Effect of isoamyl alcohol on aggregation of wild-type and mutant <i>Caenorhabditis elegans</i>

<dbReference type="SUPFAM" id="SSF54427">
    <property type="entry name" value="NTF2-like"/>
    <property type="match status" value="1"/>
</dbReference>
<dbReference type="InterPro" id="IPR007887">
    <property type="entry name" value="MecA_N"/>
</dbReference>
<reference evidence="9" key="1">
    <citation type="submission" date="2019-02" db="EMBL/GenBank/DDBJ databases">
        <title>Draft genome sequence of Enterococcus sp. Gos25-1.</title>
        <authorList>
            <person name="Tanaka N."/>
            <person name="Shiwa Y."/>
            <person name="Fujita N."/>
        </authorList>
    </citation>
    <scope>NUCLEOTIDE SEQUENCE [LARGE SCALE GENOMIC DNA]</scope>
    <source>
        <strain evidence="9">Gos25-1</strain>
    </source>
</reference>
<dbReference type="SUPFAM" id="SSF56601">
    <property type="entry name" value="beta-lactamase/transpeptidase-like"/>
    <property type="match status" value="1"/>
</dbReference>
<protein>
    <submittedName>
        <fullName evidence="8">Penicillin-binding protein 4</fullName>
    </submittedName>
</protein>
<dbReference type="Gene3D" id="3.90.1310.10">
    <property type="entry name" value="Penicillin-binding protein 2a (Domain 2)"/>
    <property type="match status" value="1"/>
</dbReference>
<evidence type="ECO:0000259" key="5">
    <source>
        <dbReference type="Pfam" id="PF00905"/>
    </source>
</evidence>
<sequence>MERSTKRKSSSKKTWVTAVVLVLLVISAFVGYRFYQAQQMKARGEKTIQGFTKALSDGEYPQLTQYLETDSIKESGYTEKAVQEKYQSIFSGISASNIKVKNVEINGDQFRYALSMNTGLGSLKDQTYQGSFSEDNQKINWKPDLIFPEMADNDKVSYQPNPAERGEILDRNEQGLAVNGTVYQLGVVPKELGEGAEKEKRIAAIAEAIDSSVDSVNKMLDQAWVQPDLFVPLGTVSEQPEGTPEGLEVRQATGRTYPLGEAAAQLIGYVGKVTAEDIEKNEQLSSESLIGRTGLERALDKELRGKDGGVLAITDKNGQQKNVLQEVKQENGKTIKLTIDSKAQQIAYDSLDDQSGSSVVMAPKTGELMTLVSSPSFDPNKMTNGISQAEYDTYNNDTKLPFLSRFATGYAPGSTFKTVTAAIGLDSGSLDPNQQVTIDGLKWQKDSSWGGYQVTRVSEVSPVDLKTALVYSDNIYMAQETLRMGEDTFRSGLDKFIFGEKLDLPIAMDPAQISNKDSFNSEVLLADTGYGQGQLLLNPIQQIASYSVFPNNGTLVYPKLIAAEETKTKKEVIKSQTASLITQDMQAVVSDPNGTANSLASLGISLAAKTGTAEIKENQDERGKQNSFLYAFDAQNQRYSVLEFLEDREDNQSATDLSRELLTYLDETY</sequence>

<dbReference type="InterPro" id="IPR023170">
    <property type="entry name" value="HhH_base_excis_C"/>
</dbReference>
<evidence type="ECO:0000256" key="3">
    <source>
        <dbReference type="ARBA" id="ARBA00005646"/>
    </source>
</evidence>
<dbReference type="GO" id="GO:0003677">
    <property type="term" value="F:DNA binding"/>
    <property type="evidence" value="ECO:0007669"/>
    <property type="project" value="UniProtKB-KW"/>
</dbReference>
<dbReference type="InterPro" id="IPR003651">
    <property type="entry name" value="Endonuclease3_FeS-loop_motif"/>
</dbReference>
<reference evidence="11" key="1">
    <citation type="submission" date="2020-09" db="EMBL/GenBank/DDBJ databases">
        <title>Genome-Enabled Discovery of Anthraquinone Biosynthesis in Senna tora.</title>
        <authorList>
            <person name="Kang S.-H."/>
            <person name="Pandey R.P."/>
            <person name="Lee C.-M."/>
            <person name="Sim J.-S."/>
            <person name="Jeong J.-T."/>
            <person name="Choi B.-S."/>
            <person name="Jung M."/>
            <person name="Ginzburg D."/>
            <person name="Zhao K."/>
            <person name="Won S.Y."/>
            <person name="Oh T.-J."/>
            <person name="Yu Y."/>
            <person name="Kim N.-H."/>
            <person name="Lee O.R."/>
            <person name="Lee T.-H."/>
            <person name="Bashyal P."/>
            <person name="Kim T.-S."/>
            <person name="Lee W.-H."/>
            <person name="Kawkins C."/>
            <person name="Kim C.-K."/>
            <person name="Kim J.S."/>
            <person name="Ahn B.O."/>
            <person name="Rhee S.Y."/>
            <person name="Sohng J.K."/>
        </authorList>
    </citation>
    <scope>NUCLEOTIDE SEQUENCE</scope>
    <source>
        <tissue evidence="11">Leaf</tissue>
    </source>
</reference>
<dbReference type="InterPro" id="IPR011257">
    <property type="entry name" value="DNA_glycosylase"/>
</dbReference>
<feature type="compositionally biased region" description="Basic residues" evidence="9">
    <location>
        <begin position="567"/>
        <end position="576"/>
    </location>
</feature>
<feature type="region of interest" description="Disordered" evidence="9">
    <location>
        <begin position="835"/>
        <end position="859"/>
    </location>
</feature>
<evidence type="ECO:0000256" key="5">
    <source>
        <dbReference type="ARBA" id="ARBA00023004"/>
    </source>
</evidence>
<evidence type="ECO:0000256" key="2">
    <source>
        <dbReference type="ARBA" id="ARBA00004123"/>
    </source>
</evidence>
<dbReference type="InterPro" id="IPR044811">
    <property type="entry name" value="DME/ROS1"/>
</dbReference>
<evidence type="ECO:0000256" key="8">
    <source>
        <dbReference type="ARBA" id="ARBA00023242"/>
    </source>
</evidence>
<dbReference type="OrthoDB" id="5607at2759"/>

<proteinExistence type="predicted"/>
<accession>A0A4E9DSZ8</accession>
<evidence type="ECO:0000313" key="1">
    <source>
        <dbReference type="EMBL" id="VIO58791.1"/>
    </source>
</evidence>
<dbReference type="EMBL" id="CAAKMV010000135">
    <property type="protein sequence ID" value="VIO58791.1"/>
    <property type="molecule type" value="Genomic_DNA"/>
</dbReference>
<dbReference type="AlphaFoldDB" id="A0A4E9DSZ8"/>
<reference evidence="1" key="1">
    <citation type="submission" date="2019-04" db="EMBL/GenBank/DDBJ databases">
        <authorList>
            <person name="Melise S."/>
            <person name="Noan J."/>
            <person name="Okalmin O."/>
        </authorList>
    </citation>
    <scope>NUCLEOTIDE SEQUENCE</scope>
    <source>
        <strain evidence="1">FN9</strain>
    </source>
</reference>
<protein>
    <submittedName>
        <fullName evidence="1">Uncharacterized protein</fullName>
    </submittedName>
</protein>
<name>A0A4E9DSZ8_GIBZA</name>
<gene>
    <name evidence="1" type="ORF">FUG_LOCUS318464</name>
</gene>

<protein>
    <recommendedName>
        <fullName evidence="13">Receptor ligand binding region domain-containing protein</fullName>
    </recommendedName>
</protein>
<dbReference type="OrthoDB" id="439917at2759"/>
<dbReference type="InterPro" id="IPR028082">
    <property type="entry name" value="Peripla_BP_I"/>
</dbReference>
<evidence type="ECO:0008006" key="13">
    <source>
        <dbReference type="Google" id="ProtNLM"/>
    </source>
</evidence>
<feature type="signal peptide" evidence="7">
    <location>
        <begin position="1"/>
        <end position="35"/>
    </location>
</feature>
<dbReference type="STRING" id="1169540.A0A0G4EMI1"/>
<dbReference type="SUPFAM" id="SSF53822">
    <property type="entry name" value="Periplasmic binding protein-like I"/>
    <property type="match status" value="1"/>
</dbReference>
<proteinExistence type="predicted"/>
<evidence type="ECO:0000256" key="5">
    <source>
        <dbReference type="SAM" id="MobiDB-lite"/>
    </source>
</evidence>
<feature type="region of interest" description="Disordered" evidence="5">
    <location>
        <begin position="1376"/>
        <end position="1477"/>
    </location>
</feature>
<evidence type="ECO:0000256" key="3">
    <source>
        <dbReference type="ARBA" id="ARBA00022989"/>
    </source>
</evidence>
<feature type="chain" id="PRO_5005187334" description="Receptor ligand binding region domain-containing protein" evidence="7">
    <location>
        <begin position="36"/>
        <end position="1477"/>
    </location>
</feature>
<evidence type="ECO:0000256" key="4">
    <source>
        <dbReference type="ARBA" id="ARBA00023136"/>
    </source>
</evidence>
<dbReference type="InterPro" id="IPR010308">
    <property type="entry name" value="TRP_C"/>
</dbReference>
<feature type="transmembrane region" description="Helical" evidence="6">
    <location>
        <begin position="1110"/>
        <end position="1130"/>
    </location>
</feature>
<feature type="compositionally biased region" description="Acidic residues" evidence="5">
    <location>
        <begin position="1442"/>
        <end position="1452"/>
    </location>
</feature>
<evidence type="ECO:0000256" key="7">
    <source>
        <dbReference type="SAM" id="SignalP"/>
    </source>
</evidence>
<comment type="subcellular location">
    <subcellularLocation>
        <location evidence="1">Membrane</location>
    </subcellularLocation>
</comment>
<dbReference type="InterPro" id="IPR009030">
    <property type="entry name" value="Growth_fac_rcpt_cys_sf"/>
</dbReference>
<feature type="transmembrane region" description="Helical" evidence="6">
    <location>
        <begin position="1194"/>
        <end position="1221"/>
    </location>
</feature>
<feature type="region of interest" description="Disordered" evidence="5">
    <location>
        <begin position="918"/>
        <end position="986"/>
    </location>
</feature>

Caenorhabditis elegans respond to chemical stimuli through olfaction involving transfer of chemical signals via synapses to produce an elicited response which results in moving towards, away, or producing a neutral response to the chemical stimuli (Bargmann 2006). Using isoamyl alcohol as an attractant, both mutant C. elegans and wild type were exposed for a set amount of time and aggregation was observed after 30 minutes. Isoamyl alcohol was found to affect the aggregation of C. elegans when compared to control conditions (p=0.0005), the aggregation of the mutant phenotype was different than wild type (p=0.0051), and both the wild type and mutant responded differently to the attractant (p=0.0051). It is suggested that unc-2 regulating odorant receptor gene str-2 explains the mutant’s minimal response to attractant.